828 F2d 579 Waller v. Financial Corporation of America & Husni

828 F.2d 579

56 USLW 2251, Fed. Sec. L. Rep. P 93,397,
9 Fed.R.Serv.3d 92

John L. WALLER, et al., Plaintiff-Appellee,
Arthur Anderson & Co., Intervenor-Appellant.
Nessim HUSNI, et al., Plaintiffs-Appellees,
Arthur Anderson & Co., Intervenor-Appellant.

Nos. 86-6028, 86-6034.

United States Court of Appeals,
Ninth Circuit.

Argued and Submitted Jan. 6, 1987.
Decided Sept. 22, 1987.

Stuart L. Kadison, Michael C. Kelley and Thomas H. Keeling, Los Angeles, Cal., for intervenor-appellant.

Wesley G. Howell, Jr. and Patrice I. Kopistansky, Los Angeles, Cal., for defendant-appellee Financial Corp. of America.

George C. Zachary, Walter S. Weiss, John J. Stumreiter and James Y. Leong, Beverly Hills, Cal., David J. Bershad, Virginia A. LoPreto, San Diego, Cal., and Edward Labaton, Joseph Sternberg and Stuart D. Wechsler, New York City, for plaintiffs-appellees Waller and Husni, et al.

Appeal from the United States District Court for the Central District of California.

Before KENNEDY, SCHROEDER and POOLE, Circuit Judges.

POOLE, Circuit Judge:

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This appeal arises out of two consolidated Rule 10b-5 class action lawsuits brought by shareholders against Financial Corporation of America (FCA), several of its officers and directors, and its accountant, Arthur Anderson & Co. (Anderson). Plaintiffs reached a settlement agreement with FCA alone, in parallel actions filed for the purpose of expediting the settlement. Anderson sought to object to the settlement by filing a motion "to establish limited standing to object to the proposed settlement." The district court denied Anderson's motion and approved the settlement. We view Anderson's motion as a motion to both intervene as a matter of right and object to the settlement. We hold that while Anderson should have been granted intervenor status, it did not have standing to object to the settlement between plaintiffs and FCA.



On May 2, 1983 John L. Waller sued FCA and its then chief executive officer on behalf of a class of buyers of FCA common stock, alleging violations of federal securities laws and pendant state law claims (Waller I ). The claims were based on the dissemination of allegedly inaccurate financial statements for 1982. Anderson and other officers and directors were added subsequently by amendments.1 In August 1984, following a restatement of FCA's financial statements, other plaintiffs filed a series of lawsuits2 that were later consolidated into a single action (Husni I ).3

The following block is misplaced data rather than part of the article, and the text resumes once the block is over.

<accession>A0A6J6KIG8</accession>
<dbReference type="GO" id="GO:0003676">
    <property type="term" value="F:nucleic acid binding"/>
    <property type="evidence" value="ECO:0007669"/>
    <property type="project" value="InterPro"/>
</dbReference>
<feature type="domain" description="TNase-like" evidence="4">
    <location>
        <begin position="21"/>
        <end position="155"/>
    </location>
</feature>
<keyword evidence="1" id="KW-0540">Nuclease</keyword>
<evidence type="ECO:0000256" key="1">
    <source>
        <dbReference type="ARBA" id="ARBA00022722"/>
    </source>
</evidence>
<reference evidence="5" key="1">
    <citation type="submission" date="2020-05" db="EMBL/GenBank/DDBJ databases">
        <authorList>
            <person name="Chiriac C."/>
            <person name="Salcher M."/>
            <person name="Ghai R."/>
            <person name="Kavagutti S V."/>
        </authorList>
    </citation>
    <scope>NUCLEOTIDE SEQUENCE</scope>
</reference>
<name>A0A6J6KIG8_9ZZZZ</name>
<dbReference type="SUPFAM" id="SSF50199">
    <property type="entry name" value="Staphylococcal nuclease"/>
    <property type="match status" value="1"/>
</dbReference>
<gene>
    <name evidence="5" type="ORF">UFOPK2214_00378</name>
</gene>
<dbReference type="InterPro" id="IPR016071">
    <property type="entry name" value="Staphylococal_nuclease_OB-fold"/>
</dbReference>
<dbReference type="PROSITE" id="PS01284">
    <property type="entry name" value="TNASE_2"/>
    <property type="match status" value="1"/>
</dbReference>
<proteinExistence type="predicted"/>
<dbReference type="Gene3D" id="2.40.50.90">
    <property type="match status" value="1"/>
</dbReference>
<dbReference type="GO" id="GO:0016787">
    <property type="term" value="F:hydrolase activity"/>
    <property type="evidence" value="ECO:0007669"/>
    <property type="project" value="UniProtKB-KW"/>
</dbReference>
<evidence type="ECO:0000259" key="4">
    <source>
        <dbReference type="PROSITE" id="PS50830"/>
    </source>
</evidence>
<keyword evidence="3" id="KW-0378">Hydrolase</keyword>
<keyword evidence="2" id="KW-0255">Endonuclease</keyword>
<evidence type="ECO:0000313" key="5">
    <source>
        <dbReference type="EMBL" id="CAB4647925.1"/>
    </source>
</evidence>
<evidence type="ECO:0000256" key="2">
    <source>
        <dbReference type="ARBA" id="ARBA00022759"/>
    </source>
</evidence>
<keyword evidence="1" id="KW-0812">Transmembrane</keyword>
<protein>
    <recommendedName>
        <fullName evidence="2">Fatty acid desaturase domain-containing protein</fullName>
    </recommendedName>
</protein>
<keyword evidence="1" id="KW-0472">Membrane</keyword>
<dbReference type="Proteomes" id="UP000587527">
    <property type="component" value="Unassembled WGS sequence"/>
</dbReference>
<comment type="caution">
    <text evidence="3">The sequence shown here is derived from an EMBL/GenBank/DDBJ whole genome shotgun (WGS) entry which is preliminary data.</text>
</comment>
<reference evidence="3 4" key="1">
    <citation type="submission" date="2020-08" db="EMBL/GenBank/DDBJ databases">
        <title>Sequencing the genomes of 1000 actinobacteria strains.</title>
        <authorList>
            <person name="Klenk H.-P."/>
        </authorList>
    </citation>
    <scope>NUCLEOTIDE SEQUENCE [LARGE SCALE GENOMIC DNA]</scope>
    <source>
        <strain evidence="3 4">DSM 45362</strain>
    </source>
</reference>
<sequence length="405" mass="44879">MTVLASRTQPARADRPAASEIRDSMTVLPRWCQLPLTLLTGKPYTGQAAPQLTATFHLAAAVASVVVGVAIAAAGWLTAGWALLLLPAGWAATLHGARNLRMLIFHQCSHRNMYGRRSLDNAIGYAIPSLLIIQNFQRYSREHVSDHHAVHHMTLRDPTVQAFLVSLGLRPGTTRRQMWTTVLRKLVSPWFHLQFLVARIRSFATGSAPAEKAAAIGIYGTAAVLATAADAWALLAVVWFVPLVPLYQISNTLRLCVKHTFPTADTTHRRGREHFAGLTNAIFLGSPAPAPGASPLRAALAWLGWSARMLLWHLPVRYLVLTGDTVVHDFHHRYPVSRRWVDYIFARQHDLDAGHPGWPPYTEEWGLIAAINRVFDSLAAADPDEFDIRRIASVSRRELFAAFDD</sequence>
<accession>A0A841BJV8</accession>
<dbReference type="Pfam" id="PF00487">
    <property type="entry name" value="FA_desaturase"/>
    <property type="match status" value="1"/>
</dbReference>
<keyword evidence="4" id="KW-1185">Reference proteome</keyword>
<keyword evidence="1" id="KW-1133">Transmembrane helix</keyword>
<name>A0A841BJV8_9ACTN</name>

On April 7, 1986, at a joint status conference, plaintiffs and FCA informed the district court that they had agreed in principle to settle Waller I and Husni I. The settlement did not purport to affect the plaintiffs' claims against Anderson and the FCA officers and directors or cross-claims among Anderson, the individual defendants, and FCA. The court was told that a condition of the settlement was an expansion of the classes.4 Counsel for Anderson declined to consent to the proposed amendments. In an effort to expedite matters, the classes suggested filing new, separate actions against FCA only, defining the classes as proposed by the settlement but otherwise substantially identical to the original actions. The district court approved this procedure and on April 10, 1986 the new law suits (Waller II and Husni II ) were filed.


The settlement was signed by FCA and the classes on April 11, 1986. Under its provisions, FCA agreed to pay at least $32 million to the classes in cash or stock. FCA also pledged to "co operate" in the prosecution of actions against Anderson and the individual defendants. In addition, FCA and plaintiffs agreed to share in the proceeds of the ongoing, unsettled actions according to a specified formula, with FCA's share to be approximately one-third. FCA also agreed to assert claims against Anderson and certain FCA officers and directors, and both FCA and plaintiffs pledged not to settle their respective suits without the prior approval of the other.


At a hearing on April 14, 1986 the district judge gave preliminary approval to the settlement. The court instructed Anderson to file a motion to establish standing if it wished to present objections to the settlement.5 In compliance with the court's directive Anderson filed a motion on May 9, 1986 to "Establish Arthur Anderson & Co.'s Limited Standing to Object to Proposed Settlement." The motion alleged that the proposed settlement would adversely affect Anderson's formal legal rights by requiring FCA to "cooperate" with plaintiffs in the ongoing litigation and share in the proceeds obtained therefrom. Anderson contended that this arrangement would require FCA to breach a joint defense agreement entered into in June 1985 by FCA, Anderson and the other defendants in the original Waller and Husni actions. The purpose of the agreement was to protect privileged and confidential information exchanged in the course of the case preparation. The agreement provided that (1) privileged communications would remain privileged when communicated to other clients or counsel, (2) defendants who are dismissed or settle would continue to protect the confidentiality of "joint defense information", (3) specific enforcement or injunction are the appropriate remedies to compel performance, and (4) federal law governing the attorney-client work product privilege would govern. There was a further agreement to toll the statute of limitations with respect to any claims the defendants had against one another arising out of these proceedings. Anderson's motion was denied by the district court on June 5, 1986. Anderson timely appealed.